Even when they're speaking the same language, people from different regions can have pretty different ways of speaking. Sometimes that just means they pronounce words a little differently or use different slang.
Sometimes, though, it can mean that words have completely different meanings.
Depending on what part of the country they grew up in, Americans call the sweet combination of flavored syrup and carbonated water enjoyed the world over anything from "soda pop," "pop," or "soda" to "Coke" (no matter what brand or flavor of the drink one is referring to).
Similarly, "soda" can either be a flavored soft drink or plain soda water.
Along this vein, things get even more complicated when you start combining words into phrases.
Most english speakers are going to be familiar with what the words "no" and "yeah" mean, but if you're in the Midwest US (and a few other areas of the country), things get a bit weird when you start putting the two words together.
@midwestern_ope posted the following helpful guide to twitter in an effort to help those of us not from the area make sense of things.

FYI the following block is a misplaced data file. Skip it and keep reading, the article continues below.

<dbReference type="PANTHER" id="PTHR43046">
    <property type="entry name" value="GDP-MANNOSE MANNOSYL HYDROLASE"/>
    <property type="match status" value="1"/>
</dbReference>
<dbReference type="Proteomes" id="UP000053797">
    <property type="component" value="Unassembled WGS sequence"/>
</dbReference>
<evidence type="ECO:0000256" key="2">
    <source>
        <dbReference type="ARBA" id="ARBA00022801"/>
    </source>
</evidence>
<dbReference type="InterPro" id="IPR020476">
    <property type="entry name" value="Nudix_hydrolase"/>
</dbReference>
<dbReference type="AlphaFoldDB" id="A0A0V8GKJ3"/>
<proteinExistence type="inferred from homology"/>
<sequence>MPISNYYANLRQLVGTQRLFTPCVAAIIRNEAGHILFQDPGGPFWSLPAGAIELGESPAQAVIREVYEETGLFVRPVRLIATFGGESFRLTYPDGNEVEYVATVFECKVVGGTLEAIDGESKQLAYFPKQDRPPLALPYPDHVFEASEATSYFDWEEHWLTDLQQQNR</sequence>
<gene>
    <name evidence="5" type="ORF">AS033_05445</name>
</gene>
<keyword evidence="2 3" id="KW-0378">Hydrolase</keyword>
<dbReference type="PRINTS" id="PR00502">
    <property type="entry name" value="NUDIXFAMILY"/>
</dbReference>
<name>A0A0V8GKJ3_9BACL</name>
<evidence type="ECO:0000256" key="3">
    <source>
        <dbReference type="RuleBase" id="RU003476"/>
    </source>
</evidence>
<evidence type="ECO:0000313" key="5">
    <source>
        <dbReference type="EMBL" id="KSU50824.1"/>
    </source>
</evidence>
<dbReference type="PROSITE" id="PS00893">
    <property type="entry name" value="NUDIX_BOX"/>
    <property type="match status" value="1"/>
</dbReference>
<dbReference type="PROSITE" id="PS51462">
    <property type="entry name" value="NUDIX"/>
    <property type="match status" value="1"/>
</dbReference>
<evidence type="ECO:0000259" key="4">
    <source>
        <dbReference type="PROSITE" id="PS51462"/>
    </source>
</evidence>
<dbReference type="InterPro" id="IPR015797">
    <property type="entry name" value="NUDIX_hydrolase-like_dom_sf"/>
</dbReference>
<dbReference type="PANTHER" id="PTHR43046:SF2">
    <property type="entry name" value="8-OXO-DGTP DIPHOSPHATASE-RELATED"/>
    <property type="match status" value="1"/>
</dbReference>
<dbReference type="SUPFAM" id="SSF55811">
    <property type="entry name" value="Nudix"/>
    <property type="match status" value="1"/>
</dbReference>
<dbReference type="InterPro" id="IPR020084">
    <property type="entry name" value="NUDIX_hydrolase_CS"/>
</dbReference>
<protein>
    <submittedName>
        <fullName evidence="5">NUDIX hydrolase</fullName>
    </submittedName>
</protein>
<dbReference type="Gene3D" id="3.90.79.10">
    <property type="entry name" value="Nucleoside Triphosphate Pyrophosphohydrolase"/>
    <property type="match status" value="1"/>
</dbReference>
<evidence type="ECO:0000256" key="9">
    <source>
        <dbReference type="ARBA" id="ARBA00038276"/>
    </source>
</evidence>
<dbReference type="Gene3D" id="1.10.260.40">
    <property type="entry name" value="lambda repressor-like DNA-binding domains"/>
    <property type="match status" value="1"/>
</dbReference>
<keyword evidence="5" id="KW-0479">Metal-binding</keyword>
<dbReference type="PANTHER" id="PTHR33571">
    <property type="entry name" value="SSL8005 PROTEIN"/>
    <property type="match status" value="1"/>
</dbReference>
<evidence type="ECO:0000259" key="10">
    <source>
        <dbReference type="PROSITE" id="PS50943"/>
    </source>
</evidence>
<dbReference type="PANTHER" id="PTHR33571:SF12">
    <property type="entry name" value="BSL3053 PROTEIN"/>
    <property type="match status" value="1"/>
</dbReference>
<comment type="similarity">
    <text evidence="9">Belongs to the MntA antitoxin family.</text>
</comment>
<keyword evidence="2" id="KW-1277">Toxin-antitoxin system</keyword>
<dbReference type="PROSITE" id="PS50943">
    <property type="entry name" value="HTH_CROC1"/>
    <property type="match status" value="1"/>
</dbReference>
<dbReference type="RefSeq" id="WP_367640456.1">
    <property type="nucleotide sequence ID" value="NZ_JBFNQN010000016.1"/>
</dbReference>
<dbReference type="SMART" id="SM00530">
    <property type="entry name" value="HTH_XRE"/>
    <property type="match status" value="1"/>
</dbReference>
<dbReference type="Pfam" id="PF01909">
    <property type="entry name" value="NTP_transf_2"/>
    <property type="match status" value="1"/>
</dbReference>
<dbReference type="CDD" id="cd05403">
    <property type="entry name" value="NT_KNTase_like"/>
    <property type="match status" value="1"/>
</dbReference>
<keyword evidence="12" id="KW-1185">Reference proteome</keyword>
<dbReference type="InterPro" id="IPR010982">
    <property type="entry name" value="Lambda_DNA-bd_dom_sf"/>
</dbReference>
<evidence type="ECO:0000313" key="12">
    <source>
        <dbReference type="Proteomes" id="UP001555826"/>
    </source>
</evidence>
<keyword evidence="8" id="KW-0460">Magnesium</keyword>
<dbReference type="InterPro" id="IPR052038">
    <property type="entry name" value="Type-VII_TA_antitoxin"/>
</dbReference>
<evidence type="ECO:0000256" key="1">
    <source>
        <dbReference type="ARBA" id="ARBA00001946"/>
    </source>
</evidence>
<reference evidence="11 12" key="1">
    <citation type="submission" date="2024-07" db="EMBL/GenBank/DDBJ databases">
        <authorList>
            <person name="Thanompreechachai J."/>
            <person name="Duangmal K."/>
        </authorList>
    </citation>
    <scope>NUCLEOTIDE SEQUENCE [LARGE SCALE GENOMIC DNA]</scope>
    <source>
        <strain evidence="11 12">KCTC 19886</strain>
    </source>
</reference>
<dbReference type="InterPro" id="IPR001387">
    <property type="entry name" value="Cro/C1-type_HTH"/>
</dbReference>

Midwesterners be like: No Yeah = Yes Yeah no = No Yeah no for sure = Definitely— Midwest vs Everybody (@Midwest vs Everybody)1552962251.0
There were many comments from people relating to the post.
@midwestern_ope @LevyNeptune_ This is a mood and I can confirm this— Stella the Fox (@Stella the Fox)1553048483.0
@midwestern_ope @AgNOOK Yeah no of course— 🌹マーザーネーチャ🥀 (@🌹マーザーネーチャ🥀)1553095850.0
@midwestern_ope im not from the midwest but twitter says otherwise...— alma (@alma)1553020399.0
@midwestern_ope @RachelEKellogg You betcha!— cupcakekitty (@cupcakekitty)1553019305.0
There was some disagreement over whether the turns of phrase were exclusive to the midwest.
California, Pennsylvania, and New England also laid claim to them.
@midwestern_ope i’m from pa and a lot of us do this too :)— maddie. (@maddie.)1553002718.0
@midwestern_ope @AaronLinguini Californians do this too though?— Tess Olsson (@Tess Olsson)1553005551.0
@midwestern_ope We do this in California too though.— Hibi the Stronk @ #YANGGANG (@Hibi the Stronk @ #YANGGANG)1553011866.0
@midwestern_ope This is just a midwest thing? I thought this was everywhere. Regardless, I can vouch for these. I say 'em all the time.— L0st [insert funny subtitle here] (@L0st [insert funny subtitle here])1553095456.0
@SentaiPerson @midwestern_ope @AemeliaAlphaeus It’s true. All of New England does it.— Big Bikkies (@Big Bikkies)1553098399.0
A few people added on to the translation.
@midwestern_ope Also - Yeah no maybe = maybe cc @g_stroyer— Elisa Poquette (@Elisa Poquette)1553094172.0
@midwestern_ope @D0g_d4d Yeah no fersure definitely— Chris! (@Chris!)1553056684.0
English is a complicated language (all the more so if it isn't your first one), and it can get a bit confusing. If you're ever having a hard time deciphering a midwesterner's response to a question, just refer back to @midwestern_ope's handy guide!